Although you have a number of restorative options for the treatment of missing teeth, none have proven to be as functionally effective and durable as implants. In many cases, dental implants may be the only logical choice for the restoration of all necessary functionality of the teeth and supporting structures.

Teeth are lost because of:

  • Tooth decay
  • Root canal failure
  • Periodontitis (gum disease)
  • Trauma to the mouth
  • Excessive wear and tear
  • Congenital defects

 

 
Bridges
One or more missing teeth can adversely affect the appearance and functionality of your smile. Missing teeth can cause a change in occlusion (bite), shifting of the teeth, temporomandibular joint disorder (TMJ), speech impediments, an increased risk for periodontal disease and a greater chance of tooth decay.

Dental bridges, like implants and partial dentures, are used to replace missing teeth. There are several types of fixed dental bridges (cannot be removed), including conventional fixed bridges, cantilever bridges and resin-bonded bridges.

Typically, conventional and cantilever bridges require shaping of the teeth surrounding a missing tooth. Crowns are then placed on the shaped teeth and attached to an artificial tooth (called a pontic).
A resin-bonded bridge requires less preparation of adjacent teeth. It is often used to replace front teeth, provided that the gums are healthy and the surrounding teeth do not have extensive dental fillings.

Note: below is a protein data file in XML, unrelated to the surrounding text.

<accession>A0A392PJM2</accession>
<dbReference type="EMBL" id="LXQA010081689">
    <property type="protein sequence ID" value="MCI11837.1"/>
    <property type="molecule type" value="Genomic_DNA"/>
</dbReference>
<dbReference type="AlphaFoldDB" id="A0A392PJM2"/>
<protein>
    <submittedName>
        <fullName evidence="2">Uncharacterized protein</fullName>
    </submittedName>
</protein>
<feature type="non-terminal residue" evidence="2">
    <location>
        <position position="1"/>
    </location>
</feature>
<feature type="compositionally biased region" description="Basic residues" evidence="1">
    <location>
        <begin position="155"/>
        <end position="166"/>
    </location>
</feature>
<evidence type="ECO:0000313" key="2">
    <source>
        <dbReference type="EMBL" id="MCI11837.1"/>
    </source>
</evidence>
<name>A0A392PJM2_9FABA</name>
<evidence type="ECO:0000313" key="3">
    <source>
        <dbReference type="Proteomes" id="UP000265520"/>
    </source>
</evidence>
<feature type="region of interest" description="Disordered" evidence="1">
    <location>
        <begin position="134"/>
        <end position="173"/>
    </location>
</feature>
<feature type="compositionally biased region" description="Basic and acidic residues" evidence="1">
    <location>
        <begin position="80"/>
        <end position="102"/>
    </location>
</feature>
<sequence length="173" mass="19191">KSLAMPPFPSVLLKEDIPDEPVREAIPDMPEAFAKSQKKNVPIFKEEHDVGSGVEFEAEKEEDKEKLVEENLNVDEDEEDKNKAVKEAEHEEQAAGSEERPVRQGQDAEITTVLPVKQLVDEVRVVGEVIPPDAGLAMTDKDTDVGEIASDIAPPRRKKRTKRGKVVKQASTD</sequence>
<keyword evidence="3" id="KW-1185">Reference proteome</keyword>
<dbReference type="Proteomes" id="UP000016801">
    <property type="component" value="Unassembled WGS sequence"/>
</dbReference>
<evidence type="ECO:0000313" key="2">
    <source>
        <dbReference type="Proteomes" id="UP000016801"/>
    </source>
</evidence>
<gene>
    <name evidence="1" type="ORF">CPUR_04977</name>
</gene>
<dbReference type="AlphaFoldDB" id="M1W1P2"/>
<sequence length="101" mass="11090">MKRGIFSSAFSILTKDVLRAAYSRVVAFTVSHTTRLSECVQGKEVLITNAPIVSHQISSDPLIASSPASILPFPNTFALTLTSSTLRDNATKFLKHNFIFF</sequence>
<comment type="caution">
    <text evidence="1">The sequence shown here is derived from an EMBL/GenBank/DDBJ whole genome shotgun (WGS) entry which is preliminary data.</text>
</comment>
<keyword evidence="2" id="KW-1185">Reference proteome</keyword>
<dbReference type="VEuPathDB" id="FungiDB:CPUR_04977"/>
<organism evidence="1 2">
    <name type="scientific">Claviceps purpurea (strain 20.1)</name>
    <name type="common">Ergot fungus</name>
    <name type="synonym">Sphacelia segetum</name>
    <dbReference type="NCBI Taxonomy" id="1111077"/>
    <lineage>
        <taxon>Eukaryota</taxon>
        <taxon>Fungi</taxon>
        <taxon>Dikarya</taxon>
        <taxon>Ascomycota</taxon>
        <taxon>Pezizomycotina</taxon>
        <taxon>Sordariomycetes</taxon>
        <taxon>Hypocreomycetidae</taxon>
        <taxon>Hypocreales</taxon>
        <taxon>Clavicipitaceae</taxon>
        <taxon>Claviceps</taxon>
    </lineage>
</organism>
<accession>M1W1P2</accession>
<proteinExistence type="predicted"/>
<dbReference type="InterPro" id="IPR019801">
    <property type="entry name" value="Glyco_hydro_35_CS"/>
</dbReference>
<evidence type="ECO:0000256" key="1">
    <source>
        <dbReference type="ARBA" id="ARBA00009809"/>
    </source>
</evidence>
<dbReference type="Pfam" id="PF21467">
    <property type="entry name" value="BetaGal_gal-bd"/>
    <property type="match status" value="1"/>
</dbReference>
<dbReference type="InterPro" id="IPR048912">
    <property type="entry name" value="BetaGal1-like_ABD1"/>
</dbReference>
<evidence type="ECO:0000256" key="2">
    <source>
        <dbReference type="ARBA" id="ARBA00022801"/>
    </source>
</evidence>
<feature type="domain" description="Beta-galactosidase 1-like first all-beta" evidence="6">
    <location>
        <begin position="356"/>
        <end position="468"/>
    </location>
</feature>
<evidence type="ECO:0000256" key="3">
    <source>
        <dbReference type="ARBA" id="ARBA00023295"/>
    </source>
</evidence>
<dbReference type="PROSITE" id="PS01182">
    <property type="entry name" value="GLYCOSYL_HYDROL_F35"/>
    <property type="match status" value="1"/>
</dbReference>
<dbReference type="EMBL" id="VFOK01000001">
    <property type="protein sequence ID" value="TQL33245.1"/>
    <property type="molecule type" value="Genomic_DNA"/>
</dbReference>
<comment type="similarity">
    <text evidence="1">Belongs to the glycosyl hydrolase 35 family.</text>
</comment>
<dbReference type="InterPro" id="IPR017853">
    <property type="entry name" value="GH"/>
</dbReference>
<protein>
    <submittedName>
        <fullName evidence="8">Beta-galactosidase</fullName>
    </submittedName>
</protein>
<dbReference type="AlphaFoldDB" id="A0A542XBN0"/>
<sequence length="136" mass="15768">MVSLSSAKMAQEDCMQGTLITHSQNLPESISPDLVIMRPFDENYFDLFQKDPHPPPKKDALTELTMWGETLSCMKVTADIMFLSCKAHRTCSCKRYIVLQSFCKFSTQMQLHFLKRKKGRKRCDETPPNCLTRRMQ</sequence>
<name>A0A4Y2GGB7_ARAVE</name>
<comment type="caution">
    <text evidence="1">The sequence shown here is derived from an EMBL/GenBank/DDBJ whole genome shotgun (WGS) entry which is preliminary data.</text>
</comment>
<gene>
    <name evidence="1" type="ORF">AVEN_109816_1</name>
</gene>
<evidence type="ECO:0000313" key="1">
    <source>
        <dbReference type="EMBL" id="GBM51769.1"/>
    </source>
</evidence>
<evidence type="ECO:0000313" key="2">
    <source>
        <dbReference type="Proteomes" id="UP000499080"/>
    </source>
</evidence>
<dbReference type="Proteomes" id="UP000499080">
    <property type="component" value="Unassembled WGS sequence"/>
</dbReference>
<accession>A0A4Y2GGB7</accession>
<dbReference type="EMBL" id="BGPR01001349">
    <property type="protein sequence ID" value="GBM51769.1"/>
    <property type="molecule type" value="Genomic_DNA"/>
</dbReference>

The Dental Bridge Procedure

During the first visit, your dentist examines the health of your gums and other teeth to evaluate if you are a candidate for a dental bridge. If you are a candidate for a dental bridge, you are given a local anesthetic so your dentist can prepare the teeth required to support the bridge. If the support teeth are decayed or badly broken down, your dentist may have to build them back up before they can be used as support teeth for a bridge.

Next, your dentist takes an impression of the prepared teeth with a putty-like material that is used to create a model of your teeth. Your bridge is fabricated based on this model by a skilled lab technician so that it precisely fits the prepared teeth. It is important that your restoration fit perfectly to avoid additional oral health problems such as tooth decay.

While your bridge is being fabricated, your dentist fits you with a temporary bridge so the teeth and gums can be protected from damage until your permanent bridge is ready.

To complete the dental bridge procedure, you must return to the dental office for a second visit to have the bridge fitted and cemented.

 
Crowns
A dental crown is a tooth-shaped "cap" that is placed over a tooth – covering the tooth to restore its shape and size, strength, and/or to improve its appearance.
The crowns, when cemented into place, fully encase the entire visible portion of a tooth that lies at and above the gum line.

A dental crown may be needed in the following situations:

  1. To protect a weak tooth (for instance, from decay) from breaking or to hold together parts of a cracked tooth
  2. To restore an already broken tooth or a tooth that has been severely worn down
  3. To cover and support a tooth with a large filling when there isn't a lot of tooth left
  4. To hold a dental bridge in place
  5. To cover misshapened or severely discolored teeth
  6. To cover a dental implant